To start with, here are some short rules. The point is that each of them illustrates the common error that it describes. Read them carefully, and be sure that you can see the error.
1. Verbs has to agree with their subjects.
2. Prepositions are not words to end sentences with.
3. And don't start a sentence with a conjunction.
4. It is wrong to ever split an infinitive.
5. Avoid cliches like the plague.
6. Also, always absolutely avoid and abjure annoying alliteration.
7. Be more or less specific.
8. Parenthetical remarks (however relevant) are (usually) inappropriate.
9. No sentence fragments.
10. One should never, ever generalise.
11. Contractions aren't necessary, and shouldn't be used.
12. Do not use no double negatives.
13. Eschew ampersands & abbreviations, etc.
14. Eliminate commas, that are, not necessary.
15. Never use a big word when a diminutive one would suffice.
16. Kill all exclamation marks!!!!!!
17. Use words correctly, irregardless of how others use them.
18. Use the apostrophe in it's proper place, and omit it when its not needed.
19. Puns are for children, not groan adults.
20. Proofread carefully to see if you any words out.
And here are a few more common trip-ups.
Which and That. There is no definitive ruling on this one, but the following examples exemplify a useful way of keeping these two words distinct:
"The dog that bit me was Kevin's". "The dog, which bit me, was Kevin's"
In the first case, "The dog that bit me..." defines the dog that we are talking about, so use that. In the second case, the fact that it bit me is adding information, not defining the subject, so use which and put the clause between commas.
They, this, that, these, those.... What a useful group of words, and how easy to make a pig's ear of them. Each of them refers to the subject of a previous sentence or clause, so make absolutely sure that the reader cannot mistake the noun to which they refer. For example:
"Type 3 axes have been studied by researchers at the University of Lowestoft. They have broad butts and are mainly found in the East of England." See?
Quite literally unique.... Three words that cause no end of trouble.
Quite is used differently in English English and American English. American English tends to use the old meaning of 'absolutely, completely', whereas English English tends to use quite as a sort of begrudging 'fairly, adequately but...'. So to be told that the meal you have just cooked someone was "Quite good" could be a real compliment or a bit of a back-hander. Use with care!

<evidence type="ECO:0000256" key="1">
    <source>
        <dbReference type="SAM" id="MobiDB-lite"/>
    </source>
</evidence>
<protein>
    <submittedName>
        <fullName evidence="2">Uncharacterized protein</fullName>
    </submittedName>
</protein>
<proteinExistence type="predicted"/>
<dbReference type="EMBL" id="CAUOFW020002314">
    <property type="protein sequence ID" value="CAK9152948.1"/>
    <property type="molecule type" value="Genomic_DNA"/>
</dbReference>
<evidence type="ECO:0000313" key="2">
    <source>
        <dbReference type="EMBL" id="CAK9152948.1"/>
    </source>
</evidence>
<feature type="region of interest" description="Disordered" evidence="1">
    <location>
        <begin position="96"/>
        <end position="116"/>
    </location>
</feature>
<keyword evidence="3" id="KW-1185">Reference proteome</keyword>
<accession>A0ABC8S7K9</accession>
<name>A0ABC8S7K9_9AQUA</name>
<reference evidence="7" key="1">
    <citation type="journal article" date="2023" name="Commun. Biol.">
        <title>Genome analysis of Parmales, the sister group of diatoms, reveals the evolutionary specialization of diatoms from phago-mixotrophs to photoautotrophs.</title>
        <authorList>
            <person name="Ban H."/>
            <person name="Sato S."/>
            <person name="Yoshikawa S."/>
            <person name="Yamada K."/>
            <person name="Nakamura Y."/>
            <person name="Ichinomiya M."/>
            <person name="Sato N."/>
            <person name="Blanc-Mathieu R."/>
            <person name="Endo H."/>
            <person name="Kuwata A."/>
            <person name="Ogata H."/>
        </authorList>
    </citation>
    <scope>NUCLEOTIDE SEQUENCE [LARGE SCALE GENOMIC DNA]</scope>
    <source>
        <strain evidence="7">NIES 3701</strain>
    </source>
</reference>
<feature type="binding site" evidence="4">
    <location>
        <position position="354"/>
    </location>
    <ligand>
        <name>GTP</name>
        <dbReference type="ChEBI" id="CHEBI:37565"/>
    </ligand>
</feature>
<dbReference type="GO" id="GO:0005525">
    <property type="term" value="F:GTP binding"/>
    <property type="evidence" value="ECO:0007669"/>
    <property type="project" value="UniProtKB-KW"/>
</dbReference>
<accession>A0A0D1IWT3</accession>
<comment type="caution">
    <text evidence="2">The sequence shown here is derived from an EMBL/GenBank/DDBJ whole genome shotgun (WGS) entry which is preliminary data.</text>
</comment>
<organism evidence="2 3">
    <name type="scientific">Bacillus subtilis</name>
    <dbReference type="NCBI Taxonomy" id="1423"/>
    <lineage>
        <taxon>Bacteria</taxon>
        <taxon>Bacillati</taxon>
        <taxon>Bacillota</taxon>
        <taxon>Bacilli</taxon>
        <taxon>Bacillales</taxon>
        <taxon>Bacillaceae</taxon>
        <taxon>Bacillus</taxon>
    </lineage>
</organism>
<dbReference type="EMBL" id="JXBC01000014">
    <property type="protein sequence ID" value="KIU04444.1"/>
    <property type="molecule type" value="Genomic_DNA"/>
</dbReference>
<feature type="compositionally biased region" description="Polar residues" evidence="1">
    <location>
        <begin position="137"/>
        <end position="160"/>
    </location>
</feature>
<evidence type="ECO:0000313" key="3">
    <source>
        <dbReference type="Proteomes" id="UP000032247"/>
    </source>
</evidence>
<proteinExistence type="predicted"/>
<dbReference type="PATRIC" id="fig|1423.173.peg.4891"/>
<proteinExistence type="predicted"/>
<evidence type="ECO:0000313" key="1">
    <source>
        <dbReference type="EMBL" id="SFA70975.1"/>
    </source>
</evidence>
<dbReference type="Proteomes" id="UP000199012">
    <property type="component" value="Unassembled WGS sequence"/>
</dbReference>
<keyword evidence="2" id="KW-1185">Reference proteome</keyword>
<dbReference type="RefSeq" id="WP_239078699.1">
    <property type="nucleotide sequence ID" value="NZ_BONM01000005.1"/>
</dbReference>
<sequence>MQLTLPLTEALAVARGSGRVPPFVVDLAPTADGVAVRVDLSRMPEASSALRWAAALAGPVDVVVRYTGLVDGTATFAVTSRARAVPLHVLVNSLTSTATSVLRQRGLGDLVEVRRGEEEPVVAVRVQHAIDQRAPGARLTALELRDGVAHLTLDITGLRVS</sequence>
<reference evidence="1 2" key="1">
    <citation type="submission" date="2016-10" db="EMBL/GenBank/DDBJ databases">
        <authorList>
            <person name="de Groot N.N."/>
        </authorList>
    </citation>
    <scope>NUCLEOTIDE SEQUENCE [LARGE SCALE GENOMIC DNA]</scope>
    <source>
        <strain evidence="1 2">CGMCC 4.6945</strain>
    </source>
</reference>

Literally means that the associated word or phrase is to be taken absolutely at face value, not as metaphor or euphemism. So "He hit the roof" may be a useful turn of phrase to describe a friend's anger on finding you dismantling his laptop with a can-opener, but "He literally hit the roof" would require that he actually came into percussive contact with the roof of the building. And anyone who has seen the 'Mr Creosote' sketch in Monty Python's The Meaning of Life would avoid ending a meal with the words "I am so full I could literally burst".
Unique means that there is only one of something, or that an event has happened for the first and only time. It does NOT mean 'fairly unusual', or 'I have never seen that happen before'. Therefore, please, try not to write "Stonehenge is almost unique". Either it is or it isn't.
The point of all of this is that English is a particularly rich and complex language, largely as a consequence of being a mongrel conglomeration of Germanic and Latin-derived languages. It is possible to say or to write something in English with great precision and clarity. That is why we make a fuss about bad English in essays. Poor use of language results in a lack of clarity, so that you may be saying something that you do not mean, or failing to express precisely what you do mean. Think about the meaning of the words that you use, and take care to say what you mean, and no more.
And finally, keep in mind the wise words of Danish physicist Niels Bohr:
"Never express yourself more clearly than you can think."